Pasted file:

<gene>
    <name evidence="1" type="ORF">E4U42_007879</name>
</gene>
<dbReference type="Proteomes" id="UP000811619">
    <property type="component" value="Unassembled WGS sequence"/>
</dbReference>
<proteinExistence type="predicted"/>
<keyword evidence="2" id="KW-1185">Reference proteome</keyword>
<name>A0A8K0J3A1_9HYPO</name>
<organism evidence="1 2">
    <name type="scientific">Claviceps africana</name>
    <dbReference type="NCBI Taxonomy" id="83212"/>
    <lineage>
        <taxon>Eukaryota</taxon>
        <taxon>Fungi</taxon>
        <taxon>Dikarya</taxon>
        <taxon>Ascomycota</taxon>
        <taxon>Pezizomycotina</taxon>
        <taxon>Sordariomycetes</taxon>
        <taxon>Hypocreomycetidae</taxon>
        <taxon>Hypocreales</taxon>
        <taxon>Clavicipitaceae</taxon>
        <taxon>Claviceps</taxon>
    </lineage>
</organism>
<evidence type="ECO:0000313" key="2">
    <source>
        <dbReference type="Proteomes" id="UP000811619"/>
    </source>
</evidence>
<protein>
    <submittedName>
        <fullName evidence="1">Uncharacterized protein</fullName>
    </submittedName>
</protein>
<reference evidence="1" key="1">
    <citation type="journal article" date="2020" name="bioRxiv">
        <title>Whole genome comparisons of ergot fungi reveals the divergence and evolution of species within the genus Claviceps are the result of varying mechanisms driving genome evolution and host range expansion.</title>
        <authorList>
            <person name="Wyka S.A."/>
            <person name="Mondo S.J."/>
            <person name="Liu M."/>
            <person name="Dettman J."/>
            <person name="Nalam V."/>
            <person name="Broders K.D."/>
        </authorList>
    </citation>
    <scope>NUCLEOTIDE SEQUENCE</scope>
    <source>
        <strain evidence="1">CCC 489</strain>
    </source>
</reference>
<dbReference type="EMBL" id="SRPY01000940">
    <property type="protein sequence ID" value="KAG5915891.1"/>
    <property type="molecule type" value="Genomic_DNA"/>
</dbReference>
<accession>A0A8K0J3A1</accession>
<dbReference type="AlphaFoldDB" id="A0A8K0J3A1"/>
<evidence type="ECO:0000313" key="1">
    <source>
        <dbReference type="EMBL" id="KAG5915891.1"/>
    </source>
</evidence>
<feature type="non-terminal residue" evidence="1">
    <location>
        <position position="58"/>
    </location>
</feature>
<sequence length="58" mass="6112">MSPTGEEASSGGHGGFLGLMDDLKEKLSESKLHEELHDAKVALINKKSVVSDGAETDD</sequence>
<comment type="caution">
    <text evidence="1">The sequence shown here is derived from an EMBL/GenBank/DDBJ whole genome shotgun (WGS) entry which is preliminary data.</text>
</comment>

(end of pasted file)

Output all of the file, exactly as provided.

<gene>
    <name evidence="1" type="ORF">E4U42_007879</name>
</gene>
<dbReference type="Proteomes" id="UP000811619">
    <property type="component" value="Unassembled WGS sequence"/>
</dbReference>
<proteinExistence type="predicted"/>
<keyword evidence="2" id="KW-1185">Reference proteome</keyword>
<name>A0A8K0J3A1_9HYPO</name>
<organism evidence="1 2">
    <name type="scientific">Claviceps africana</name>
    <dbReference type="NCBI Taxonomy" id="83212"/>
    <lineage>
        <taxon>Eukaryota</taxon>
        <taxon>Fungi</taxon>
        <taxon>Dikarya</taxon>
        <taxon>Ascomycota</taxon>
        <taxon>Pezizomycotina</taxon>
        <taxon>Sordariomycetes</taxon>
        <taxon>Hypocreomycetidae</taxon>
        <taxon>Hypocreales</taxon>
        <taxon>Clavicipitaceae</taxon>
        <taxon>Claviceps</taxon>
    </lineage>
</organism>
<evidence type="ECO:0000313" key="2">
    <source>
        <dbReference type="Proteomes" id="UP000811619"/>
    </source>
</evidence>
<protein>
    <submittedName>
        <fullName evidence="1">Uncharacterized protein</fullName>
    </submittedName>
</protein>
<reference evidence="1" key="1">
    <citation type="journal article" date="2020" name="bioRxiv">
        <title>Whole genome comparisons of ergot fungi reveals the divergence and evolution of species within the genus Claviceps are the result of varying mechanisms driving genome evolution and host range expansion.</title>
        <authorList>
            <person name="Wyka S.A."/>
            <person name="Mondo S.J."/>
            <person name="Liu M."/>
            <person name="Dettman J."/>
            <person name="Nalam V."/>
            <person name="Broders K.D."/>
        </authorList>
    </citation>
    <scope>NUCLEOTIDE SEQUENCE</scope>
    <source>
        <strain evidence="1">CCC 489</strain>
    </source>
</reference>
<dbReference type="EMBL" id="SRPY01000940">
    <property type="protein sequence ID" value="KAG5915891.1"/>
    <property type="molecule type" value="Genomic_DNA"/>
</dbReference>
<accession>A0A8K0J3A1</accession>
<dbReference type="AlphaFoldDB" id="A0A8K0J3A1"/>
<evidence type="ECO:0000313" key="1">
    <source>
        <dbReference type="EMBL" id="KAG5915891.1"/>
    </source>
</evidence>
<feature type="non-terminal residue" evidence="1">
    <location>
        <position position="58"/>
    </location>
</feature>
<sequence length="58" mass="6112">MSPTGEEASSGGHGGFLGLMDDLKEKLSESKLHEELHDAKVALINKKSVVSDGAETDD</sequence>
<comment type="caution">
    <text evidence="1">The sequence shown here is derived from an EMBL/GenBank/DDBJ whole genome shotgun (WGS) entry which is preliminary data.</text>
</comment>